Tuesday, July 27, 2010

NYT Wednesday 7/28/10 Howard Baker - Elizaword Puzzle

My Fair Lady
My Fair Lady
This Wednesday New York Times crossword has a nice off-beat theme. It's not clear to me whether the crossword that Henry Higgins and Eliza are working has words with Hs (hosier etc) or without Hs (osier etc). If the former, then Eliza would have problems fitting in the answers; if the latter, then the Professor is presumably coming up with new clues on the fly to allow for the dropped Hs. Luckily, the crossword can be solved without this being clear.

I realized that Eliza-speak was involved after having spent about three minutes on the puzzle: 5-Across looked to be osier, but I could see that the "Stocking stocker" mentioned in the clue would lead to hosier. Mention of professor and pupil in this context strongly suggested dropped Hs were involved.

This made the remaining dropped H clues a whole lot more solvable and I got 'eats and 'ewer right away with no crossings; 'alter was a little tougher and couldn't be solved until I began to work the bottom middle area.

The other aspect of the theme - the "story behind" the dropped Hs - was tougher to unravel, particularly 17-Across, which surprisingly included another dropped H. That made it much harder to parse the answer. I didn't notice this during solving, but I now wonder at the inconsistency between the "professor" in the clues and "Mr." in 17-Across.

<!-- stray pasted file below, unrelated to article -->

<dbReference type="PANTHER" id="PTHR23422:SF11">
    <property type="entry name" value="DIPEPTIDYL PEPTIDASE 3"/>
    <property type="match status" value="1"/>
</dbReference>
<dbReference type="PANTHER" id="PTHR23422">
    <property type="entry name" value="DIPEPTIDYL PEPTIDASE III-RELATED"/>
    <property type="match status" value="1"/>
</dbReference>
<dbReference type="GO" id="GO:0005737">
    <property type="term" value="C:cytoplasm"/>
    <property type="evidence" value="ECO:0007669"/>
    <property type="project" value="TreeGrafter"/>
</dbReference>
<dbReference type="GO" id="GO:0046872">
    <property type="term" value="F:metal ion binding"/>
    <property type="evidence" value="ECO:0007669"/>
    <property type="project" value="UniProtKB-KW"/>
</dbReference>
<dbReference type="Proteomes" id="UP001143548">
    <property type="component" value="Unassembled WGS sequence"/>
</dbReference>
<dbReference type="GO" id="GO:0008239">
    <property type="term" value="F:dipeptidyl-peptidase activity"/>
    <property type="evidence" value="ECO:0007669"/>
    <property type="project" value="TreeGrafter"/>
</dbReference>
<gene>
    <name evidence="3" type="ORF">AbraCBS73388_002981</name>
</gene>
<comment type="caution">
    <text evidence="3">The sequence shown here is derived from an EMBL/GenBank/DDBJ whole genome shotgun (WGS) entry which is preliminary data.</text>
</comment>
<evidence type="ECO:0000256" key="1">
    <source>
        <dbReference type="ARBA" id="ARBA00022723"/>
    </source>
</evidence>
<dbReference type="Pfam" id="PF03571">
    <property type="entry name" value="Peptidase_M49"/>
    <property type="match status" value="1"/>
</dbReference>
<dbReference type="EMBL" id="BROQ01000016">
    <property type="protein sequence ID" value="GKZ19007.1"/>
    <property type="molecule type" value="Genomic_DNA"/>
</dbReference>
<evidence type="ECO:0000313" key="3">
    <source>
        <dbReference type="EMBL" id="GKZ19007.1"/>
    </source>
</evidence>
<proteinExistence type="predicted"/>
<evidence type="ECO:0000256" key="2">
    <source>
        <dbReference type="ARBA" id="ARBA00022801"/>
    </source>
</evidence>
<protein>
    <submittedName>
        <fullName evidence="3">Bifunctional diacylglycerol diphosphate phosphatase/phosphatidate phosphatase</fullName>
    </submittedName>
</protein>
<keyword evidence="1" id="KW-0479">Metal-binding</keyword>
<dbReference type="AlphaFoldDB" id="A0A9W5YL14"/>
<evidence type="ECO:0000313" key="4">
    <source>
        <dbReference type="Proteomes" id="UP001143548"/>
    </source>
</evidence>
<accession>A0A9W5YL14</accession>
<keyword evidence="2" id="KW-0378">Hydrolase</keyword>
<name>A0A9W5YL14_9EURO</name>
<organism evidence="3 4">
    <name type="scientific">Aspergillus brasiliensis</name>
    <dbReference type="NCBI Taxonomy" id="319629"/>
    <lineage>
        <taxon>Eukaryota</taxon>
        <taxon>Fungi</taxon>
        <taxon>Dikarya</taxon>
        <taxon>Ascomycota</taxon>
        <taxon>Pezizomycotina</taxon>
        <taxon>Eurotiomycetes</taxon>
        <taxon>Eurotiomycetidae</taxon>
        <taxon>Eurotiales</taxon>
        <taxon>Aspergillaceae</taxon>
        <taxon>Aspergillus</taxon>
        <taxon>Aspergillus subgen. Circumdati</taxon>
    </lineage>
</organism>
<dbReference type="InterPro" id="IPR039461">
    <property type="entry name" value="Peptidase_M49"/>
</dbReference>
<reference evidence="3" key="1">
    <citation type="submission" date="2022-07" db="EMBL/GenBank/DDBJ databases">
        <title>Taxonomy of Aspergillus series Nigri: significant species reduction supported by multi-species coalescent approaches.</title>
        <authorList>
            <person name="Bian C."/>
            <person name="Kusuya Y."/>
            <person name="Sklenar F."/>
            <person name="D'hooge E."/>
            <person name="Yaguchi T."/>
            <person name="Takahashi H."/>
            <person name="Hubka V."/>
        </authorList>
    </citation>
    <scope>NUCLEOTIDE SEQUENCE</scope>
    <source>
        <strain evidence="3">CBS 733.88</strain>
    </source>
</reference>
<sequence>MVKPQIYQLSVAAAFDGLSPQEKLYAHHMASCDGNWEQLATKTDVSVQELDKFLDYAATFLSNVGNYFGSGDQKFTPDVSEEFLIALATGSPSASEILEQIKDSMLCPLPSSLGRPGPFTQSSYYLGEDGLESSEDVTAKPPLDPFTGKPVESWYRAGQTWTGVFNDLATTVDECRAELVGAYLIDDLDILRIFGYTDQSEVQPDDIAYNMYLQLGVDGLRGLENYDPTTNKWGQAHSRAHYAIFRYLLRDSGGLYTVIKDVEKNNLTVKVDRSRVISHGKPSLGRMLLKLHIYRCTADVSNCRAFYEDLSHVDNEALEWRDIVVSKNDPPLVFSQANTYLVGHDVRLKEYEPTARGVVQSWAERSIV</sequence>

There were no major trouble-spots outside of the theme: I just got into a bit of a tangle by deciding {Tiny} at 51-Down must lead to petite. That accounts for the only evidence of erasures in my grid.

Incidentally, Pygmalion premiered in 1913, the same year Arthur Wynne invented the crossword puzzle. How neat to link them together in a theme like today's.
Solving time: 11 mins (solo, no solving aids)
Clue of the puzz: 59d home {Pentagonal plate}
Solution

Howard Baker
Grid art by Sympathy [about the grid colors]

Theme

Four answers can only fit in the grid if an initial H is dropped, this being called for by 17a/27a/49a/63a Mr. 'Iggins and Miss Doolittle attempt to solve a crossword {The story behind 5-, 36-, 39- and 70-Across}.
5a 'osier {Professor says "Stocking stocker," pupil suggests ...} cf hosier
36a 'eats {Professor says "Qualifying races," pupil suggests ...} cf heats
39a 'ewer {Professor says "Ax wielder," pupil suggests ...} cf hewer
70a 'alter {Professor says "Equine restraint," pupil suggests ...} cf halter
Crucimetrics [about Crucimetrics]
CompilersHoward Baker / Will Shortz
Grid15x15 with 36 (16.0%) black squares
Answers76 (average length 4.97)
Theme squares66 (34.9%)
Scrabble points265 (average 1.40)
Letters usedABCDEFGHIJKLMNOPQRSTUVWXYZ
Video of the Day



11d epilog {Feature of TV's "The Fugitive"}. The Fugitive is an American drama series produced by QM Productions and United Artists Television that aired on ABC from 1963 to 1967. David Janssen stars as Richard Kimble, a doctor from the fictional town of Stafford, Indiana, who is falsely convicted of his wife's murder and given the death penalty. En route to death row, Kimble's train derails and crashes, allowing him to escape and begin a cross-country search for the real killer, a "one-armed man" (played by Bill Raisch). At the same time, Dr. Kimble is hounded by the authorities, most notably by Stafford Police Lieutenant Philip Gerard (Barry Morse). Each episode is framed by a prolog and epilog, with voice-over by William Conrad.

The Doctor is IN

33a Uru. {Neighbor of Arg.}. Uru. = Uruguay.

38a artis {MGM motto ender}. The full motto being "Ars gratia artis" ("art for art's sake").